The Yellowstone County Museum is celebrating 65 years of conserving and preserving history with the fundraiser event How We Got Here. The event takes place from September 6-7 and will feature a variety of early transportation and classic vehicles. September 6th is a private event for our sponsors from 5:30pm-10pm. and the 7th is open to the public from 11am-3pm.

Sixty-five years is a big deal and the YCM is going big to commemorate decades of preserving the history, artifacts, and culture of the Yellowstone River Basin. The How We Got Here exhibit and gala celebration takes place in and around a hangar at Edward’s Jet Center. The celebration promotes our diverse history and culture so that future generations will understand and appreciate the legacy of our pioneering ancestors.

Proceeds benefit the YCM’s education outreach program which provides children and youth with historical perspectives and an appreciation of the importance to save the knowledge and wisdom of our past.

Individual tickets to the private event on Friday are available for $75. There are many event activities and sponsorship levels. If you are interested in becoming a sponsor please contact us at (406) 256-6811.

65th Anniversary Open House

Yellowstone County Museum Celebrates 65th Anniversary

Saturday April 20

The Yellowstone County Museum (YCM) is celebrating 65 years of preserving, protecting, and interpreting the natural history and diverse cultures of the Yellowstone Valley and the Northern Plains. The open house takes place Saturday, April 20th from 1:00 to 5:00 pm. Admission is free. Billings Airport short term parking tickets will be stamped at the museum for free parking.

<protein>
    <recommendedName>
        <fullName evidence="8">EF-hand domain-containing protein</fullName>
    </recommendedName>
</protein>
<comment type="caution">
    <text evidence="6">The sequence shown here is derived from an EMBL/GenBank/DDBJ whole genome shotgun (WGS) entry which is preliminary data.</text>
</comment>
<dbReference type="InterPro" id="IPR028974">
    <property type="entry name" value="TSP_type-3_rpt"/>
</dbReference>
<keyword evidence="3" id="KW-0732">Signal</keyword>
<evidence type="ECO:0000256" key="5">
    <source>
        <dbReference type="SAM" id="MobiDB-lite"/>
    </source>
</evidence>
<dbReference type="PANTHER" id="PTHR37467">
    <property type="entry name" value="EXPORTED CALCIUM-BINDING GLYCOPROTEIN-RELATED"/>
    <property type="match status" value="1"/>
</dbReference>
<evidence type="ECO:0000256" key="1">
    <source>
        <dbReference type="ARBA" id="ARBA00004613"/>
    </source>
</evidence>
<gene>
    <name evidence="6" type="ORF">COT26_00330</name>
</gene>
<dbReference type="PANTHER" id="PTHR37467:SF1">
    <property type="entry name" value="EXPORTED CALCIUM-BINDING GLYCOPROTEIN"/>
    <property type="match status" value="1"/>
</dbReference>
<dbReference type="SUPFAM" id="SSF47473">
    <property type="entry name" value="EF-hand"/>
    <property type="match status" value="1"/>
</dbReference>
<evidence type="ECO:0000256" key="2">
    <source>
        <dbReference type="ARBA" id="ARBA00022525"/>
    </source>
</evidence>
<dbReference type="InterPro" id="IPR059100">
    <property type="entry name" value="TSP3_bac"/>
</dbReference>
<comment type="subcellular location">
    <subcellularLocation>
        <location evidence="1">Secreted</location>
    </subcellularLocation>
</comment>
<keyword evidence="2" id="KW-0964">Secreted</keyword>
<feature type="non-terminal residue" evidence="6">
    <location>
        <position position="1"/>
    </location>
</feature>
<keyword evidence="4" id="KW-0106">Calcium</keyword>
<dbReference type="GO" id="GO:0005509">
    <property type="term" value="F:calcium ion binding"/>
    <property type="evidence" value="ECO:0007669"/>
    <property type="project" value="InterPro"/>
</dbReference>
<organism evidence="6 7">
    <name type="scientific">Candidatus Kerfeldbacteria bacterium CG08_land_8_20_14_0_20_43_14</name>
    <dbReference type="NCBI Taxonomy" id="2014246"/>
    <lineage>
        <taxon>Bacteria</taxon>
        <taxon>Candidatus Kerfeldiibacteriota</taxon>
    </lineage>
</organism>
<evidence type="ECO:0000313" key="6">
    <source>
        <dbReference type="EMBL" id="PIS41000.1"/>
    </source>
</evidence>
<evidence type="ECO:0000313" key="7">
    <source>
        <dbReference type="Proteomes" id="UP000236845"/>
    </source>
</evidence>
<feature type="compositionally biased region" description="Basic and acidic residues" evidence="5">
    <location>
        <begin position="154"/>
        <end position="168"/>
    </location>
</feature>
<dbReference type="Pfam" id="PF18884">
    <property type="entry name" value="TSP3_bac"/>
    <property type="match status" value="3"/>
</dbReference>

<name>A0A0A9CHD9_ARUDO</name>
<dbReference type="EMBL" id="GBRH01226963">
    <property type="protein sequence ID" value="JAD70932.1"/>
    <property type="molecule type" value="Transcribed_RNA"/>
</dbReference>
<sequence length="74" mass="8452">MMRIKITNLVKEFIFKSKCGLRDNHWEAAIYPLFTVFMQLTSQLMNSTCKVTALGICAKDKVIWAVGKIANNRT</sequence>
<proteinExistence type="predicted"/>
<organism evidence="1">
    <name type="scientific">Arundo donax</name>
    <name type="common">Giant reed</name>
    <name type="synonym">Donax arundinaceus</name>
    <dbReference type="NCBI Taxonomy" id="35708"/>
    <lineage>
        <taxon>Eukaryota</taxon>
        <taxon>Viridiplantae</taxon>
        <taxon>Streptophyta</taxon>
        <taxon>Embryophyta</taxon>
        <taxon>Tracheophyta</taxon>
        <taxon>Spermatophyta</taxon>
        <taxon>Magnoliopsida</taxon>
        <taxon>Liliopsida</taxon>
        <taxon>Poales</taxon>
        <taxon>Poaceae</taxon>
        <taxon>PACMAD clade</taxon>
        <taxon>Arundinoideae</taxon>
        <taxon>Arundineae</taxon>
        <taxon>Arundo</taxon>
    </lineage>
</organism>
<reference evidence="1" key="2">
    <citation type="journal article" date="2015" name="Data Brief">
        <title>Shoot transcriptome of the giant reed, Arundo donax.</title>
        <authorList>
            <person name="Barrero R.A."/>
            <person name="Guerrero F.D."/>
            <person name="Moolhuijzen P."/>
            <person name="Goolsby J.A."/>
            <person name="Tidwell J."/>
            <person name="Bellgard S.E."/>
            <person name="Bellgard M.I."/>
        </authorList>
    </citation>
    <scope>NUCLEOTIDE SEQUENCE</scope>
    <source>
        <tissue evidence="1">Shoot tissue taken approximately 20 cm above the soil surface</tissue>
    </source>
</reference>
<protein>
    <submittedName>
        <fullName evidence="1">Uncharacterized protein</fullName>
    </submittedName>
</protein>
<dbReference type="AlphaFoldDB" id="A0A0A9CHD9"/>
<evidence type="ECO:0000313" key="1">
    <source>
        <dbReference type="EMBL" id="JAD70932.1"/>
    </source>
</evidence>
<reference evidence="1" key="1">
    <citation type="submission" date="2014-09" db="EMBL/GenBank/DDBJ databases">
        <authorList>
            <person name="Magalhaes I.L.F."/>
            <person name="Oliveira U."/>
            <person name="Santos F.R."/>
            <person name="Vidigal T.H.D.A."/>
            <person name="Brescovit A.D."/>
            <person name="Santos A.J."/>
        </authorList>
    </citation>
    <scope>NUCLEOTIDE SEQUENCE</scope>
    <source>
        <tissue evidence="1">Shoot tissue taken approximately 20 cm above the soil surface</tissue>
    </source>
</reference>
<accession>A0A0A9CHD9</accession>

Yellowstone’s Finest and Bravest: The Early Emergency Services of Yellowstone County

Yellowstone’s Finest and Bravest: The Early Emergency Services of Yellowstone County

The museum includes the McCormick Cabin, originally home to a pioneer family in Billings. It was transported along the Rims in 1954 and opened to the public as a museum in 1956. Located atop the Rims at 1950 Airport Terminal Circle, across from the Billings Logan International Airport, the cabin serves as the entrance into the expanded museum.

The museum offers visitors an astonishing array of cultural artifacts and one-of-a-kind memorabilia from authentic Native American objects to keepsakes from the earliest pioneers through the mid-20th century.

Our anniversary celebrates an exhibit dedicated to the early Emergency Services of Yellowstone County. Other current exhibits include a tribute to the Billings Baseball Preservation Society, the involvement of our brave Yellowstone County soldiers in WWI, historically significant firearms of the region, and “Waiting for the Earth to Move” – the nation’s largest public display of Ghost Dance regalia.

YCM’s open house takes place Saturday, April 20th from 1:00 to 5:00 pm. The museum is located at 1950 Airport Terminal Circle. For more information, call Terry Steiner, Director at the Yellowstone County Museum, at (406) 256-6811.